Sean Payton weaves great tales in book

Originally Published: June 30, 2010
By Lynn Hoppes | Page 2

Which Sean Payton would come through in his book "Home Team: Coaching the Saints and New Orleans Back to Life"?

The NFL head coach who gives very vanilla answers to the media during the season?

Or the guy who loves to have a drink or two and hang out with friends or family?

"I told Coach that to sell this book he needed to write it like he really is and not the one he puts out there for the public to see, using coach-speak," said co-author Ellis Henican, who is a columnist for the newspaper Newsday in New York. "Sean really is a funny guy, and that comes out in this book."

The book, available online and in stores, tells the story of Payton's rise through the coaching ranks, what the city of New Orleans has meant to him, and what it's like inside the locker room of the Saints. It's not just about beating the Indianapolis Colts in February's Super Bowl.

Home Team
Penguin GroupSean Payton worked with Newsday columnist Ellis Henican to write a fascinating book.

"I didn't want to write another winning-on-the-field book or about modern-day leadership. That's B.S.," said Payton, who spent six weeks with Henican after the Super Bowl to craft the stories. "I wanted to write a book about the stories, ones that you sit around and tell your friends."

Here are a few, retold to Page 2 by Payton and his friends:

Payton and his Saints really wanted to draft versatile running back Reggie Bush in the 2006 NFL draft with the No. 2 pick. The Houston Texans had drafted lineman Mario Williams at No. 1, and the Saints were up.

But Bush's marketing agent, Mike Ornstein, kept telling Payton that Bush didn't want to play in New Orleans and that the New York Jets, who had the fourth pick, were where Bush, highly touted out of USC, wanted to be.

"Don't draft him. Make a trade to New York. That's where I wanted this kid," said Orenstein, who had known Bush for years. "Make the [expletive] trade."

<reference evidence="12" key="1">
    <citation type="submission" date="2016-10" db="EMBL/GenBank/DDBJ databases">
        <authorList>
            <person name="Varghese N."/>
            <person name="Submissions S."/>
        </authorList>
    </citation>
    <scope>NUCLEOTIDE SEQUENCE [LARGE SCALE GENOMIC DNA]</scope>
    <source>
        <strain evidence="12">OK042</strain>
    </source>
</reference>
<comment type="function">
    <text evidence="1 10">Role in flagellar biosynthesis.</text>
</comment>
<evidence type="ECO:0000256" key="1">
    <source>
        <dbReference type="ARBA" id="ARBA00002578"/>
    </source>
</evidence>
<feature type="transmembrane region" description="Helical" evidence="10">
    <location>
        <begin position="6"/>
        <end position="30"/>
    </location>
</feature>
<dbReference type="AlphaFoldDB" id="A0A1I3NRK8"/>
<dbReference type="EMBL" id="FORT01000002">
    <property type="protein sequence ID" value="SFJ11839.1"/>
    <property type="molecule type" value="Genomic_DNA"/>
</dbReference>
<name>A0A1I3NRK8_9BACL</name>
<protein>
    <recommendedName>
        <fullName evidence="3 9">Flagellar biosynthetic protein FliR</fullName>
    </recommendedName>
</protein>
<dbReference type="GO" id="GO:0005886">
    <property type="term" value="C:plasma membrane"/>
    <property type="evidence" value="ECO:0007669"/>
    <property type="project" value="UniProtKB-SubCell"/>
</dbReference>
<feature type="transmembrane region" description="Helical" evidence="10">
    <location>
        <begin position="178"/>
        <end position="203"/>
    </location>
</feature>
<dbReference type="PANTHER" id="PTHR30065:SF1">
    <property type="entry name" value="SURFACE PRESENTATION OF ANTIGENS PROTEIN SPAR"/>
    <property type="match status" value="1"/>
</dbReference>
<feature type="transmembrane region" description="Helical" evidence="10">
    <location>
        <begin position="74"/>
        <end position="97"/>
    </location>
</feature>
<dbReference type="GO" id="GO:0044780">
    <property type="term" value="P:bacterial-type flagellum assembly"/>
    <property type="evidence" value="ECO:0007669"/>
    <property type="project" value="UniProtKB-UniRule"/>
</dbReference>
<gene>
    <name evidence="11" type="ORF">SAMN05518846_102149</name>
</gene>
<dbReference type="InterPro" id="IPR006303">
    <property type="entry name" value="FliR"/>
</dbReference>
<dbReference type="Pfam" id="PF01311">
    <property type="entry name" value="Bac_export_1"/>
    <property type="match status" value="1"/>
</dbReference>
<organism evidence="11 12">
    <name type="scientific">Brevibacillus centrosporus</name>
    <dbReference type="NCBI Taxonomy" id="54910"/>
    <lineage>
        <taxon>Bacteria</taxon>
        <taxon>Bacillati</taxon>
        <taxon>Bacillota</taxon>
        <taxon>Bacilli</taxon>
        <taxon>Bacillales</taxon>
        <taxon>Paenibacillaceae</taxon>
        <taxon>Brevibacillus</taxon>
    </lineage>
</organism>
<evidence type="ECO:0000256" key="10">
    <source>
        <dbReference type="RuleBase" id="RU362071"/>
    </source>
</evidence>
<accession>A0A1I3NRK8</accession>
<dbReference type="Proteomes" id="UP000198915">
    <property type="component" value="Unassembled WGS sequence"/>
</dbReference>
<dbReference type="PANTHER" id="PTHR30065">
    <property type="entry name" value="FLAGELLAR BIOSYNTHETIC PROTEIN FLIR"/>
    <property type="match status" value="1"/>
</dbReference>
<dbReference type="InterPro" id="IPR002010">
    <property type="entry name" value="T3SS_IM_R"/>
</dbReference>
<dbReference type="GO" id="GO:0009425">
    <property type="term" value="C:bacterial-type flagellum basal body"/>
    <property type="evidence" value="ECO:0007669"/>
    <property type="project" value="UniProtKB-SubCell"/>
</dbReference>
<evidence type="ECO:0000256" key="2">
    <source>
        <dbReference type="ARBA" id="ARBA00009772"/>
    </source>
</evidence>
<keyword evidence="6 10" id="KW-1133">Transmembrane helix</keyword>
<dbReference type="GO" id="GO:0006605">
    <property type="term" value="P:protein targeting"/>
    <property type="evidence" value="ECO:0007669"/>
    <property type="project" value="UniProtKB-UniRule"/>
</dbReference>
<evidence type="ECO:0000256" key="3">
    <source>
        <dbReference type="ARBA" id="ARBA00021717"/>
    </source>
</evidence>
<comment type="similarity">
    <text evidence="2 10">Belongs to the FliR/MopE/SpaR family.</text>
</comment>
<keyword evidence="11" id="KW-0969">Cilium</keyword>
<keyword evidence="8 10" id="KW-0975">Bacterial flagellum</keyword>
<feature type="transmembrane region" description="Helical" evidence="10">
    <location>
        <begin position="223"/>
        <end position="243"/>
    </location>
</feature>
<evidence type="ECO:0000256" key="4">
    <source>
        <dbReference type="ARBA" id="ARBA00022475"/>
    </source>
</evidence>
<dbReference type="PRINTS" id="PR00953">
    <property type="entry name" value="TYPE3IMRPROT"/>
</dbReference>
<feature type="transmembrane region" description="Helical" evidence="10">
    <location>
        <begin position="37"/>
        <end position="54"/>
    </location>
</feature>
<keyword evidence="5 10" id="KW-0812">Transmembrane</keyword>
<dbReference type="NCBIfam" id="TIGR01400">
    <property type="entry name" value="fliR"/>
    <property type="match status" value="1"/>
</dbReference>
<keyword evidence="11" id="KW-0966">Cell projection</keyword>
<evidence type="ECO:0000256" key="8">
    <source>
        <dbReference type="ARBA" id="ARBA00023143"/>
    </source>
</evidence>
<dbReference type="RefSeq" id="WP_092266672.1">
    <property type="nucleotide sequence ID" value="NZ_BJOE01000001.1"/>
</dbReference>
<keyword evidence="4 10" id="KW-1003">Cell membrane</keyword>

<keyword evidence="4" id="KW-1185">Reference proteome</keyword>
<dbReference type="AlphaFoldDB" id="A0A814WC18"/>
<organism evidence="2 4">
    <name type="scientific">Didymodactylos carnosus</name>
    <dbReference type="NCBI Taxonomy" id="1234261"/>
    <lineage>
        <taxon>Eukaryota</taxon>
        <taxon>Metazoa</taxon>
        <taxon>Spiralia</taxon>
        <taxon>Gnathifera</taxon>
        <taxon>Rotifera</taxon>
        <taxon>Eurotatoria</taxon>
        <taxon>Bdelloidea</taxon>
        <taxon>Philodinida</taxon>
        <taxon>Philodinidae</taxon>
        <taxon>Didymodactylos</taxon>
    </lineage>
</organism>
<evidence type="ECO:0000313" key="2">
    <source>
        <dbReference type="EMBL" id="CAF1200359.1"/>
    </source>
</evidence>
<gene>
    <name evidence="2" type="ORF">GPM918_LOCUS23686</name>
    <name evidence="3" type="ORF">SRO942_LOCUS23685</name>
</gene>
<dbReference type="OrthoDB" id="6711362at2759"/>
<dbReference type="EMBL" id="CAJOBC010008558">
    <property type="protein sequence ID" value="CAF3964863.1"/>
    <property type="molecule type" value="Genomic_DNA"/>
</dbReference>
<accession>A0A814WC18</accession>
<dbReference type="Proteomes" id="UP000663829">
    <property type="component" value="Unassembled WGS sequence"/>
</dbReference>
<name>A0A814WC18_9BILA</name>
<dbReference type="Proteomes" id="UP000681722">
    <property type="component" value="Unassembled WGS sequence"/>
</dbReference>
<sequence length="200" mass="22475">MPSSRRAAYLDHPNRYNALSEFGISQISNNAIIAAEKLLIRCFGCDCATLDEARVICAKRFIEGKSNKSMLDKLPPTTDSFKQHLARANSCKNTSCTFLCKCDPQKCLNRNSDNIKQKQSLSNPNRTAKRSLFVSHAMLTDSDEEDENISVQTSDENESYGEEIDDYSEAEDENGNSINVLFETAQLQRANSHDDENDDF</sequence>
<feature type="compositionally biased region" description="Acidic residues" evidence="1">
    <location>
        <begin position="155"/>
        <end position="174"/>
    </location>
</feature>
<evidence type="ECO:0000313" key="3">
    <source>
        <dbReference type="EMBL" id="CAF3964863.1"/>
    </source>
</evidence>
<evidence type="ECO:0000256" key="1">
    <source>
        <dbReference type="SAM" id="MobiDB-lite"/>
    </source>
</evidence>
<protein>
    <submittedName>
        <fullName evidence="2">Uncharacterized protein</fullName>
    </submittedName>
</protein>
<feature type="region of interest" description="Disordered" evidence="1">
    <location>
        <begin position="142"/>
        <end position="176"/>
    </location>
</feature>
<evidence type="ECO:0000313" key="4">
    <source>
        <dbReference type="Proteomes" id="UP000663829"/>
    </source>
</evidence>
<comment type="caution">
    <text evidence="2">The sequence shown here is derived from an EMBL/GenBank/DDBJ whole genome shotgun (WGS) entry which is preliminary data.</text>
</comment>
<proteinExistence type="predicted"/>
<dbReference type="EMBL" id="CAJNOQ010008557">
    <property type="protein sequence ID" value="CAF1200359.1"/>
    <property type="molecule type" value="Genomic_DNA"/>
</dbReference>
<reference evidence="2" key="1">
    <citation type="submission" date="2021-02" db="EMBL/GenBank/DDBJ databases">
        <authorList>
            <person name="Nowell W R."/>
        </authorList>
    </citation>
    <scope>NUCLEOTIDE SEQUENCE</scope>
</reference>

"So I said, '[Expletive] you,'" Payton said, "and hung up the phone and made the pick."

Orenstein, laughing today, said the conversation went exactly like that. "My reaction was the same: [Expletive] him!"

The funny thing is that now they are close friends, and Orenstein is the reason the book was made. Orenstein got Henican together with Payton.

Another story: When Payton was an assistant coach for the Dallas Cowboys, he flew to California to interview for the head coaching job with the Oakland Raiders.

Owner Al Davis did the interviewing and wore his traditional black sweatsuit.

"Al is an extremely talented football guy. Few owners who interview can really talk about a defensive front, team travel and the salary cap," Payton said. "He can hit on all these topics, and this was my first interview as head coach. It was 2003, and I was going to meet Al Davis."

Payton, who had been in the NFL only about five years, said he was really nervous.

"I walked into the bathroom, and I took three deep breaths," Payton said. "I said: 'I belong here. I belong here. I belong here.'"

The interview was heading late into the evening, and both were hungry.

"You like cheeseburgers?" Davis said.

"Of course I do," Payton said.

Davis then asked his assistant to run to McDonald's to get some cheeseburgers and -- get this -- coleslaw.

"The assistant says, 'Mr. Davis, McDonald's doesn't have cole slaw," Payton remembers. "But Al wanted his cole slaw, so the assistant had to figure out what to do."

A little while later, the assistant returns with the food.

"So we're sitting there -- mind you, it's about 11 p.m. -- eating McDonald's cheeseburgers and cole slaw from KFC," Payton said. "You know what a cold cheeseburger tastes like?"

Payton turned the job down, eventually becoming head coach of the Saints in 2006, defending Super Bowl champs and now an author.

The book is filled with stories like that.

In a month, the Saints will make their way to the White House, as most champions do after winning a title, and Payton is ready.

"A friend of mine calls me Forrest Gump," Payton said about the movie character who has so many unbelievable things happen to him. "I can't wait to get to the White House, like in the movie, and drink seven Dr. Peppers and tell the president, 'I gotta pee.'"

It's easy to see which Payton came through in the book.

Lynn Hoppes is senior director of Page 2 and commentary for He can be reached at